Jurgen Klopp has revealed that Fifa will decide on Friday (20 January) whether or not to open a case regarding Joel Matip, with a subsequent decision expected in the following seven to 10 days. Having returned to training last week following an ankle injury, the Liverpool centre-back looked set to feature for the first time in over a month during the recent Premier League clash with Manchester United only to be withdrawn from the squad due to an apparent lack of clarity regarding his eligibility.
German-born Cameroonian Matip considers himself retired from international football and has not featured for the Indomitable Lions since September 2015. With that in mind, the 25-year-old, along with Allan Nyom of West Bromwich Albion, Ajax goalkeeper Andre Onana, Nancy's Guy N'dy Assembe, Bordeaux defender Maxime Poundje, Marseille midfielder Andre-Frank Zambo Anguissa and Lille's Ibrahim Amadou, was one of seven players to pull out of Africa Nations Cup duty after being named in a 35-man provisional squad by head coach Hugo Broos.
Current Fifa rules state that a player who has been called up for international duty is not entitled to play for their clubs during the period for which he has been released or should have been released unless an agreement has been reached with the relevant association.
Matip would therefore require clearance from the Cameroonian Football Federation (Fecafoot) in order to resume playing for Liverpool before Cameroon exits the tournament in Gabon, although so far that has not been forthcoming. An irate Broos previously stated that "the federation reserves the right to take action against the players in accordance with Fifa regulations".
Speculation was abound on Tuesday morning that Liverpool, confident in their stance that the player should be able to play club football throughout the duration of the Africa Cup of Nations, were ready to risk fielding Matip in the FA Cup third round replay against Plymouth Argyle on Wednesday night (18 January). The exact range of sanctions they could face remain fairly ambiguous, with Fifa having thus far only indicated that any potential violation of the applicable provisions would need to be investigated by their disciplinary committee. Sports law experts have commented that world football's governing body could theoretically take disciplinary measures that would see any points won in league matches an ineligible player took part in deducted and any cup games counted as losses.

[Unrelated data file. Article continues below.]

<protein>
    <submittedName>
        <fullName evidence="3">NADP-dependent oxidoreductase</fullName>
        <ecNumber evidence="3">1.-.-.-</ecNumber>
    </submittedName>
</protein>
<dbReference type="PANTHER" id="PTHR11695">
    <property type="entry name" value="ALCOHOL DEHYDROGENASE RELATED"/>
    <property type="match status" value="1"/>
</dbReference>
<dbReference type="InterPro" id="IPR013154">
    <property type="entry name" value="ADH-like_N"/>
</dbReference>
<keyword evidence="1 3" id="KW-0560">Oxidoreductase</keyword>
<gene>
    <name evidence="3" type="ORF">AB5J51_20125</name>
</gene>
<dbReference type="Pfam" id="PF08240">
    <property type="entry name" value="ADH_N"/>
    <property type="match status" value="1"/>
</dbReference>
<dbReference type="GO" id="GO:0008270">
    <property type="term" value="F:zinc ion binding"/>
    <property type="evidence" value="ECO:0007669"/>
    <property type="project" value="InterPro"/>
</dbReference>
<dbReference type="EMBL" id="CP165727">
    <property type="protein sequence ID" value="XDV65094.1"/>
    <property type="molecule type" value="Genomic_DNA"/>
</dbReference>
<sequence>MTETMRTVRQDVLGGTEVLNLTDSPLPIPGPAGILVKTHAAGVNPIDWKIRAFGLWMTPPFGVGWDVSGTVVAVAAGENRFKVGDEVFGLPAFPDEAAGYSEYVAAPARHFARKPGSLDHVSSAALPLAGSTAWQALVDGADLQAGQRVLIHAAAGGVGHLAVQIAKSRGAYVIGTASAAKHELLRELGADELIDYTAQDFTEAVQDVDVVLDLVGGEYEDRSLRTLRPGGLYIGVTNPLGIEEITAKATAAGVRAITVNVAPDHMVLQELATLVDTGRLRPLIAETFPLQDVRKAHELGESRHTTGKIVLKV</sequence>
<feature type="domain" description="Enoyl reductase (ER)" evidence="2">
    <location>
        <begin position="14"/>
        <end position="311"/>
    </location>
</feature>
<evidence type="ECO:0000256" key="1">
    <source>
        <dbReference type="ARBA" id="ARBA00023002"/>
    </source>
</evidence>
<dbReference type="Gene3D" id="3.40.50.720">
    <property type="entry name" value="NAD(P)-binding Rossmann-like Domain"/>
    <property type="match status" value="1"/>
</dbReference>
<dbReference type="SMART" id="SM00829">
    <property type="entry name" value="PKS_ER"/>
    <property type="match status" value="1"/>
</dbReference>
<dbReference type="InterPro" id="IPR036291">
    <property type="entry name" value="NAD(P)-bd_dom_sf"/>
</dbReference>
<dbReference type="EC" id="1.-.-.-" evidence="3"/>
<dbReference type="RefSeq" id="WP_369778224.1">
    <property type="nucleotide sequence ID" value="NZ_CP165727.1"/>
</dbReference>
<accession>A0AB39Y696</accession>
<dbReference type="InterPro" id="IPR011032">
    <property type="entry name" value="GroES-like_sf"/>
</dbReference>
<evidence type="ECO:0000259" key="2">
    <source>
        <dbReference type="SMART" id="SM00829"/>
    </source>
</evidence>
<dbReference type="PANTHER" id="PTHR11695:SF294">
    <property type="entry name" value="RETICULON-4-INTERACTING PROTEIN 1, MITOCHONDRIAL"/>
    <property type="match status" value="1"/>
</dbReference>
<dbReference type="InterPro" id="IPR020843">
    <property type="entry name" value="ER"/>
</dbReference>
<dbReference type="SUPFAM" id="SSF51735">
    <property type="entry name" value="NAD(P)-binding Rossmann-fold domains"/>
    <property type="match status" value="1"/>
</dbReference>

Deliberately avoiding the bizarre saga until the end at his pre-match conference, an exasperated Klopp was quoted as saying by The Mirror: "I haven't had this situation many times or anything similar. I don't want to blame anybody but our supporters deserve to know about the process.
"In this moment, we are sure we have done nothing wrong and neither has Joel. He hasn't played for Cameroon since 2015 and hasn't been a national player. He could not play for them because he isn't in the squad but now he cannot 100% play for us. I would consider to line him up tomorrow but I don't know if I can.
Which additional games could Matip miss if Cameroon reach the Afcon final?
Plymouth Argyle (A), Swansea City (H), Southampton (H), Wolves (H - TBC) Chelsea (H), Hull City (H)
"He isn't happy. I told him before the United game that I can't pick him. We are not the only club. Schalke have a similar problem and so do West Brom, maybe Ajax too. It is really difficult to get in contact with the people. It is important and we have to wait for a fit player who wasn't playing for Cameroon for 15-16 months. It is difficult to accept."
On whether or not Matip would have played against Plymouth, he added: "It would make perfect sense from a sport side. Fifa told us that next Friday they will decide to open a case about him or not. They have told us it would then be between 7-10 days if we get a decision. From January 2, it could be up to eight games, had he been fit. If the result is what we think it will be, he would have missed eight games for doing nothing wrong. I accept rules in life but they should base it on human sense. In this case, we cannot do more. It is really hard."